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Jeffrey Lionel Dahmer
May 21, 1960 – November 28, 1994

Serial killer Jeffrey Lionel Dahmer is infamous for the grisly way he dismembered and cannibalized his many victims.



Police in Milwaukee, Wisconsin arrested Dahmer on 22 July 1991 while investigating a man's claim that he had escaped from Dahmer's apartment. Tracy Edwards, a 32 year-old black man, claimed Dahmer had invited him home for drinks, then drugged, handcuffed and threatened him. Investigating officers found evidence of gruesome crimes in Dahmer's apartment, including a human head in the refrigerator and human meat in the freezer. Dahmer ended up confessing to 17 murders committed between 1978 and 1991 (12 of which occurred in 1990 and 1991). It was quite a story: Dahmer murdered men and boys, he used their corpses for sexual gratification, he boiled and painted skulls, he collected penises and he ate biceps. He entered a plea of "guilty but insane," but was found guilty and sane by a jury and sentenced to 957 years in jail, or the equivalent of 15 life terms. While in prison in Portage, Wisconsin he was beaten to death by another inmate in 1994.

The Dahmer killings have also been analyzed for a subtext of racial issues. Dahmer was white, but almost all of his victims were non-whites. One of his victims, a 14-year-old from Laos named Konerak Sinthasomphone, escaped from Dahmer's apartment in Milwaukee on 27 May 1991 and was found by two black teenagers, who called police on his behalf. Dahmer told the two investigating officers that Sinthasomphone was his 19-year-old lover; the incoherent ramblings of Sinthasomphone and the concerns of the teenagers were dismissed in favor of Dahmer's story. Sinthasomphone became Dahmer's 13th victim shortly afterward. The incident was seen as an example of how authorities can be influenced by racial biases. In what some consider an ironic twist, the inmate who killed Dahmer in prison was black.

Dahmer's case was in the news again in early 2007, when a Miami newspaper reported a link between Dahmer and the 1981 murder and decapitation of six year-old Adam Walsh in Broward County, Florida. Investigators from the Hollywood (Florida) Police Department, however, ruled out Dahmer as Walsh's killer.


Jeffrey Lionel Dahmer was an American serial killer and sex offender. Dahmer murdered 17 men and boys – most of whom were of African or Asian descent – between 1978 and 1991, with the majority of the murders occurring between 1987 and 1991. His murders were particularly gruesome, involving rape, torture, dismemberment, necrophilia and cannibalism. On November 28, 1994, Dahmer was beaten to death by fellow Columbia Correctional Institution inmate Christopher Scarver with a bar from a weight machine while on work detail in the prison gym.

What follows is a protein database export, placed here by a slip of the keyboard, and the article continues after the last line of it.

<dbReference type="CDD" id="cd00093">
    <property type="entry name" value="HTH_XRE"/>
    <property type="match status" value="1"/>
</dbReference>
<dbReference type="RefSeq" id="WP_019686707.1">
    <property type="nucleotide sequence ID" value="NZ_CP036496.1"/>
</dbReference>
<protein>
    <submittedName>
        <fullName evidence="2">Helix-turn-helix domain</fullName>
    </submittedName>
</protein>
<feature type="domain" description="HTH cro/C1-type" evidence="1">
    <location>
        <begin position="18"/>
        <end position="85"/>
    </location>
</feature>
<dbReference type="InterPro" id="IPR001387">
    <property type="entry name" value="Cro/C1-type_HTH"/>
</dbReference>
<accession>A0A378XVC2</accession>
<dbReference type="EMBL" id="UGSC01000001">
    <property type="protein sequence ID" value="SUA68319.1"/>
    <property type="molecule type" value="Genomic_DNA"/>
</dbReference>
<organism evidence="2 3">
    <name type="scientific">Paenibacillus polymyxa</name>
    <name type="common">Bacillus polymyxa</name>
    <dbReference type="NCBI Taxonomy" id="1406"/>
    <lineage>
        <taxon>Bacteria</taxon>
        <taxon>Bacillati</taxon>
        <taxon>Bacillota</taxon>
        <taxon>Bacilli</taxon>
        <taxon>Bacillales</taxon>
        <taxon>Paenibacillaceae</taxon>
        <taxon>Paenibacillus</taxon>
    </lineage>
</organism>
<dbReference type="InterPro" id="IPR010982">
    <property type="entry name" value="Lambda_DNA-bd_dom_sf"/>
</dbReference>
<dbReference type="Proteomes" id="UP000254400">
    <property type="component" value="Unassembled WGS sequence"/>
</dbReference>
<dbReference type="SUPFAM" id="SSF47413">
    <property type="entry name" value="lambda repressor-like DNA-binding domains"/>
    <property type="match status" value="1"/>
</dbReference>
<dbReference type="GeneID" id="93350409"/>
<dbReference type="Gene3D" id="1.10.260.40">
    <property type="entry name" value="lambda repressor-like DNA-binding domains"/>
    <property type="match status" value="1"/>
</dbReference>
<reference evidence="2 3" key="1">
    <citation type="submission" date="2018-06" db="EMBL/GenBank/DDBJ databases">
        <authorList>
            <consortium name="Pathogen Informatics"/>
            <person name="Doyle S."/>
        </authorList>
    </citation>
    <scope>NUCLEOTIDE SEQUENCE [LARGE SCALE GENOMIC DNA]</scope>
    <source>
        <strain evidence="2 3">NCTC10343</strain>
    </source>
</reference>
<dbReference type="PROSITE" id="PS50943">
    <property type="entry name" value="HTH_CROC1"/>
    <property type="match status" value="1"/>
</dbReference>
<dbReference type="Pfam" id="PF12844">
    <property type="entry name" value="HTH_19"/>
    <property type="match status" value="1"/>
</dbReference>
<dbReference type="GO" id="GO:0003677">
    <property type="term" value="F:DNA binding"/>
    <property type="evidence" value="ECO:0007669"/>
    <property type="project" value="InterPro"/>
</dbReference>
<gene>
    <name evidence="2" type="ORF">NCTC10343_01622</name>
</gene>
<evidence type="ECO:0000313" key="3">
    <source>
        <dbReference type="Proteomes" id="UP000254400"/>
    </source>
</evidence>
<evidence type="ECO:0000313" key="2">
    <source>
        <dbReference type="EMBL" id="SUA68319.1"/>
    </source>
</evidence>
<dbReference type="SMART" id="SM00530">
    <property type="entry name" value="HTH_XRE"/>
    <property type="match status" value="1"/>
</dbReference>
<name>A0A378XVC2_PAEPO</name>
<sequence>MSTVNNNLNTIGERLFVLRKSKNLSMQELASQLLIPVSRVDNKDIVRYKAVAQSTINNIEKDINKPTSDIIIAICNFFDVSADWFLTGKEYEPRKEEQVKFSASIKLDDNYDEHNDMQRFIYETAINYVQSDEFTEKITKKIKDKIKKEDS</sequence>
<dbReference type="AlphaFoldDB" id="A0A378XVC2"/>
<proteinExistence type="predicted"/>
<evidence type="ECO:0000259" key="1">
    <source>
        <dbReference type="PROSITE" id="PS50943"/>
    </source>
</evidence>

Early life

Dahmer was born in West Allis, Wisconsin, to Lionel, an analytical chemist, and Joyce Dahmer. At age 8 his family moved to Bath, Ohio, where he attended Revere High School. Dahmer dissected dead animals as a child, and by his teenage years was an alcoholic loner.

Dahmer attended Ohio State University, but dropped out after two terms. Dahmer's father then forced him to enlist in the Army, where he was to serve for a six-year enlistment; he was discharged after two, due to his excessive drinking. When the Army discharged Dahmer in 1981, it provided him with a plane ticket to anywhere in the country. Dahmer told police he couldn't go home to face his father, so he headed to Miami Beach, Florida, because he was "tired of the cold." He spent most of his time there at a hospital but was kicked out shortly after for drinking.

In 1982, Dahmer moved in with his grandmother in West Allis, Wisconsin, where he lived for six years. In August of that year, he was arrested for exposing himself at a state fair. In September 1986, he was charged again with public exposure after two boys accused him of masturbating in public. This time he was sentenced to a year in prison, of which he served 10 months. In the summer of 1988, Dahmer's grandmother asked him to move out due to his late nights and foul smells from the basement. He then found an apartment on Milwaukee's West side. On September 25, 1988, he was arrested for sexually fondling a 13-year-old boy in Milwaukee, for which he served 10 months of a one year sentence in a work release camp. He was required to register as a sex offender. He convinced the judge that he needed therapy, and he was released with a five-year probation on good behavior. Shortly thereafter, he began a string of murders that would end with his arrest in 1991.


In the early morning hours of May 30, 1991, 14-year-old Konerak Sinthasomphone (the younger brother of the boy whom Dahmer had molested) was discovered on the street, wandering naked, heavily under the influence of drugs and bleeding from his rectum. Reports of the boy's injuries varied. Dahmer told police that Sinthasomphone was his 19-year-old boyfriend, and that they had an argument while drinking. Against the teenager's protests, police turned him over to Dahmer. They later reported smelling a strange scent but did not investigate it. It was later found to be bodies in the back of his room. Later that night, Dahmer killed and dismembered Sinthasomphone, keeping his skull as a souvenir.

John Balcerzak and Joseph Gabrish, the two police officers who returned Sinthasomphone to Dahmer, were fired from the Milwaukee Police Department after their actions were widely publicized, including an audiotape of the officers making homophobic statements to their dispatcher and cracking jokes about having reunited the "lovers". The two officers appealed their termination and were reinstated with back pay. They were named officers of the year by the police union. Balcerzak would go on to be elected president of the Milwaukee Police Association in May 2005.

By the summer of 1991, Dahmer was murdering approximately one person each week. He killed Matt Turner, on June 30, Jeremiah Weinberger, on July 5, Oliver Lacy, on July 12, and finally Joseph Brandehoft, on July 18.